Oxytocin could play role in parenting behavior
Dutch researchers published a study that suggests our genes may determine our parenting behavior.
If there was a gene for good parenting, would you want to be tested? Would you want to test your parents?
Dutch researchers published a study that suggests our genes may determine our parenting behavior. They found a correlation between nurturing behaviors and particular genetic variations. The finding highlights the role of serotonin and oxytocin in healthy human relationships.
Oxytocin is a hormone that's also a neurotransmitter in the brain, so it's used by neurons to communicate with each other. Oxytocin has long been recognized as a crucial hormone for mammalian bonding.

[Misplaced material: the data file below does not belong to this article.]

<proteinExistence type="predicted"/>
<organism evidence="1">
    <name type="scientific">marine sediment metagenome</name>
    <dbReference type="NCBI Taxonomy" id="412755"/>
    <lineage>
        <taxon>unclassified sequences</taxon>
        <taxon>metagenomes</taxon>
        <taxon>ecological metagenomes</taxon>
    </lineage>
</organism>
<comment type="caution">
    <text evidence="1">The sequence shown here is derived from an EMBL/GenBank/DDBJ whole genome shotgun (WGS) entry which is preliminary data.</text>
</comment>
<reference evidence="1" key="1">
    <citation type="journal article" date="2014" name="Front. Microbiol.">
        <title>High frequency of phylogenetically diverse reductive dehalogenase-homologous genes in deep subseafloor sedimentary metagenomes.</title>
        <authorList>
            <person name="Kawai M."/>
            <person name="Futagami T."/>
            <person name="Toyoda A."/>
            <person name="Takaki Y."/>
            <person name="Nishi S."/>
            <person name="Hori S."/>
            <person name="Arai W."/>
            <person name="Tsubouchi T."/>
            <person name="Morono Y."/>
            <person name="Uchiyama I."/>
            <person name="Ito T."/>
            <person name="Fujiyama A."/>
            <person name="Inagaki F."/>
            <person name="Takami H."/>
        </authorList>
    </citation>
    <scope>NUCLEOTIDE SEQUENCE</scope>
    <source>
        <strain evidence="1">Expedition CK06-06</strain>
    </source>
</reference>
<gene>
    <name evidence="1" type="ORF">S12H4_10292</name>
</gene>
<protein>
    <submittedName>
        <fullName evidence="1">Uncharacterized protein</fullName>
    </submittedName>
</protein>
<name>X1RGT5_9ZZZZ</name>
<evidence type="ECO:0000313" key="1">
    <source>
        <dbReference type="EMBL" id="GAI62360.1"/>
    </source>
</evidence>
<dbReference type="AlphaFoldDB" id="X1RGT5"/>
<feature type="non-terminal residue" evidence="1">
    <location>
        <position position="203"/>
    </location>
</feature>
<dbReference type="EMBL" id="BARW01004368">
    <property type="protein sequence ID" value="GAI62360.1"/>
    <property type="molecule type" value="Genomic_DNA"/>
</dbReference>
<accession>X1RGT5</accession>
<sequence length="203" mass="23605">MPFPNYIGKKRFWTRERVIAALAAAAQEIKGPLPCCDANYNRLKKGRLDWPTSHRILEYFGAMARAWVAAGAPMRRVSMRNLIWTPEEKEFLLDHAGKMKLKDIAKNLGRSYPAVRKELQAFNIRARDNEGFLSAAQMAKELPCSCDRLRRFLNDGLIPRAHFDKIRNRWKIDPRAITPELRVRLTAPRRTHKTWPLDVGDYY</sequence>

The study looked at 159 middle class mothers with 2-year-old sons, and they found that women who have a variant of a gene which encodes a part of the oxytocin system -- this variant is known to make the oxytocin system a little less effective, less efficient in the brain -- seemed to be less sensitive to their child on a variety of measures, like how quickly they respond to crying, how often they kiss their child.
Guest: Jonah Lehrer, science writer and "Radio Lab" contributing editor, in Los Angeles.
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